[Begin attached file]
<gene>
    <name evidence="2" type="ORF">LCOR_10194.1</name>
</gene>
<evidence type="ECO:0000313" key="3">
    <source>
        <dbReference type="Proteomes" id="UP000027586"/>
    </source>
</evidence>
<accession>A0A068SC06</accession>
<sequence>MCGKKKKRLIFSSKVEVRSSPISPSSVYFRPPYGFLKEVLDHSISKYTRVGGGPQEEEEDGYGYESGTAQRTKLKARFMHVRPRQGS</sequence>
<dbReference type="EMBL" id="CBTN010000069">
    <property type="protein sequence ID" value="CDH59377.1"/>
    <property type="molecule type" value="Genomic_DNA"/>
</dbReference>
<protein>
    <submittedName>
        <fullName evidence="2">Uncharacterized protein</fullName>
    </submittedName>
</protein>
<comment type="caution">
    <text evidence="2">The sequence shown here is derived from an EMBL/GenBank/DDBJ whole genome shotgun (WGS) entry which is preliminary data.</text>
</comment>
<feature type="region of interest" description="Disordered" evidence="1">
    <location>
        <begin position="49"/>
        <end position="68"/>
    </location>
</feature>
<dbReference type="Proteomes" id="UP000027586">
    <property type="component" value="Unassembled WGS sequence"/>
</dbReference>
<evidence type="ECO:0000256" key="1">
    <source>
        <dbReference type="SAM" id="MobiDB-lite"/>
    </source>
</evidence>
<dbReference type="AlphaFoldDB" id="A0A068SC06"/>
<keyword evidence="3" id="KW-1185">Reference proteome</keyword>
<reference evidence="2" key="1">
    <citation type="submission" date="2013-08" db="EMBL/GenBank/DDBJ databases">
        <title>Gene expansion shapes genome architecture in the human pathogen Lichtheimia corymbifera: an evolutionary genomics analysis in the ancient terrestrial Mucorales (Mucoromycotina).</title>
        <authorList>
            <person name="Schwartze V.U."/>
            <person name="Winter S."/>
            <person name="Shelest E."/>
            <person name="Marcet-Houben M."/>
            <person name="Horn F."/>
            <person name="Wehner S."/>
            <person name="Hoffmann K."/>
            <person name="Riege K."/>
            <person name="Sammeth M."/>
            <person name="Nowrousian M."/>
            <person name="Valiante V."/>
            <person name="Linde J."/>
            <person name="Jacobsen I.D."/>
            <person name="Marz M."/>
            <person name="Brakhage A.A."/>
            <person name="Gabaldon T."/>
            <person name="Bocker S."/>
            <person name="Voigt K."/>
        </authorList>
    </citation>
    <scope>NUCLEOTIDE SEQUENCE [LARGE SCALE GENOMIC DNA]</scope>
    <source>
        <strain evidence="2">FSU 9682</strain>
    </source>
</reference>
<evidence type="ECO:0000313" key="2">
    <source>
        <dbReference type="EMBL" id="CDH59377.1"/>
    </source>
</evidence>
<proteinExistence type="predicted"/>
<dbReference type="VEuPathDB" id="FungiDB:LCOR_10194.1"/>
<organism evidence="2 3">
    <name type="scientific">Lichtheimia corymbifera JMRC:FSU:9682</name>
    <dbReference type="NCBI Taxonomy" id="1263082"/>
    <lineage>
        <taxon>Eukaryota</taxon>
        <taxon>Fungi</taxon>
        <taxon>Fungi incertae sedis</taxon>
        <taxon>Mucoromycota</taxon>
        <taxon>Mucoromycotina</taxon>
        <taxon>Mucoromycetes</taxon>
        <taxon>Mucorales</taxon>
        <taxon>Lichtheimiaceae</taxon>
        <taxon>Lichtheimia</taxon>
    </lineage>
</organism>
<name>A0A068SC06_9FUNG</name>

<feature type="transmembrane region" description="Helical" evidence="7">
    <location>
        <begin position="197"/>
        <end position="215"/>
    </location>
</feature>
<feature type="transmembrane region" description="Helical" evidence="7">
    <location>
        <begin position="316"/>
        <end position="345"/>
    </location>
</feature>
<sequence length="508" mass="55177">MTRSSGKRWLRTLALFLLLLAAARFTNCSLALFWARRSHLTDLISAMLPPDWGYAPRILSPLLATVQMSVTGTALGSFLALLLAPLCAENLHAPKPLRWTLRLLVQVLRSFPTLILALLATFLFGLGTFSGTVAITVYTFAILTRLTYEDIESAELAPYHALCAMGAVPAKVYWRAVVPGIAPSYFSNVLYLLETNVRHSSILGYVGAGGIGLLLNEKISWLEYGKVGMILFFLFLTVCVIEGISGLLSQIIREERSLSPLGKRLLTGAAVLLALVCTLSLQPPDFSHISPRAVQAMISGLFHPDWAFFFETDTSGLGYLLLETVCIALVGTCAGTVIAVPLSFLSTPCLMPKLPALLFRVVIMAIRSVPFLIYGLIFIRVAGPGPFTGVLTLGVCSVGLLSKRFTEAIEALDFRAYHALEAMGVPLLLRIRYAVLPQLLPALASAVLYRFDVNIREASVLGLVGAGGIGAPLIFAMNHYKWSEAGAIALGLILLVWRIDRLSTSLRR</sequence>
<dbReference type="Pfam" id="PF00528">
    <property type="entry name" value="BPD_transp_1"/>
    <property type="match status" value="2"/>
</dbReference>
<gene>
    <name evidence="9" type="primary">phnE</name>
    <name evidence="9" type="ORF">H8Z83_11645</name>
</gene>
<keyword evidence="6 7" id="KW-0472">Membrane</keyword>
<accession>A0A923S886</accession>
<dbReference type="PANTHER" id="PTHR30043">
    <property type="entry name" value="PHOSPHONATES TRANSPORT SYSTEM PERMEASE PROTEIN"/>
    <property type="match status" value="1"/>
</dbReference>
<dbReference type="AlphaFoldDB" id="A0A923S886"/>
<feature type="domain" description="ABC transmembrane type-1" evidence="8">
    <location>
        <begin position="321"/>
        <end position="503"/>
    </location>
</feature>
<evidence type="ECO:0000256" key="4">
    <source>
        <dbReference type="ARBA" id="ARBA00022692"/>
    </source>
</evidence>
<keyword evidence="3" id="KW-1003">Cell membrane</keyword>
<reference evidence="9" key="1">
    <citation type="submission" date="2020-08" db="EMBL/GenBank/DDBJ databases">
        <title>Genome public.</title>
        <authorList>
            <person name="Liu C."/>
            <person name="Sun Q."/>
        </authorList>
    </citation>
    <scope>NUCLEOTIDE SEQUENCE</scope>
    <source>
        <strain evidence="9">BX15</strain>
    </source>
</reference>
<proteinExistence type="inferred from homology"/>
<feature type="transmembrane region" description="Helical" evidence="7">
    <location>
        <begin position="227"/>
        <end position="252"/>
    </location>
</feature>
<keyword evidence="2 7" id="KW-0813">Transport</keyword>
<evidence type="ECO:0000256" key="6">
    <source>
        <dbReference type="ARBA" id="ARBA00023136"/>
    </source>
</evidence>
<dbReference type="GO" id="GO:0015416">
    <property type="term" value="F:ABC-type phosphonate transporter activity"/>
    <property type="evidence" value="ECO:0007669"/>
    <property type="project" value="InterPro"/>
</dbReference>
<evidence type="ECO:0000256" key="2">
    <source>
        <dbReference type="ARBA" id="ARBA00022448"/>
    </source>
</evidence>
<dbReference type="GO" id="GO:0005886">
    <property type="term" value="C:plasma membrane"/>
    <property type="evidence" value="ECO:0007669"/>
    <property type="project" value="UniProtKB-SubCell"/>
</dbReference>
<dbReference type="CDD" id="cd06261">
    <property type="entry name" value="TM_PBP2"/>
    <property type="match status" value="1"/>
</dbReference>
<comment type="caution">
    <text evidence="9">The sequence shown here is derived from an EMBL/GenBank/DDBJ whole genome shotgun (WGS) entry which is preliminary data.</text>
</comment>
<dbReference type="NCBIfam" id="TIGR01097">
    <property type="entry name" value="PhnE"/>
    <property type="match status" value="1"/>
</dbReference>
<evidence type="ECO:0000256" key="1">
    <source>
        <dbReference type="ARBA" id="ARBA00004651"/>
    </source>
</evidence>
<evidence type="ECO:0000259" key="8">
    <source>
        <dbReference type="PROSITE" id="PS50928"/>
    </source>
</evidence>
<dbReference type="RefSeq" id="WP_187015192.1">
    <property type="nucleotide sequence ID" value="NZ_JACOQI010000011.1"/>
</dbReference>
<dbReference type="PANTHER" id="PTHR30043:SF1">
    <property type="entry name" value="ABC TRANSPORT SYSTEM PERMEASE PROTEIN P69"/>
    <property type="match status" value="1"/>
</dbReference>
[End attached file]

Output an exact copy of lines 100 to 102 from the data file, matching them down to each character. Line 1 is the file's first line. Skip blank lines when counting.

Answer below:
        <end position="345"/>
    </location>
</feature>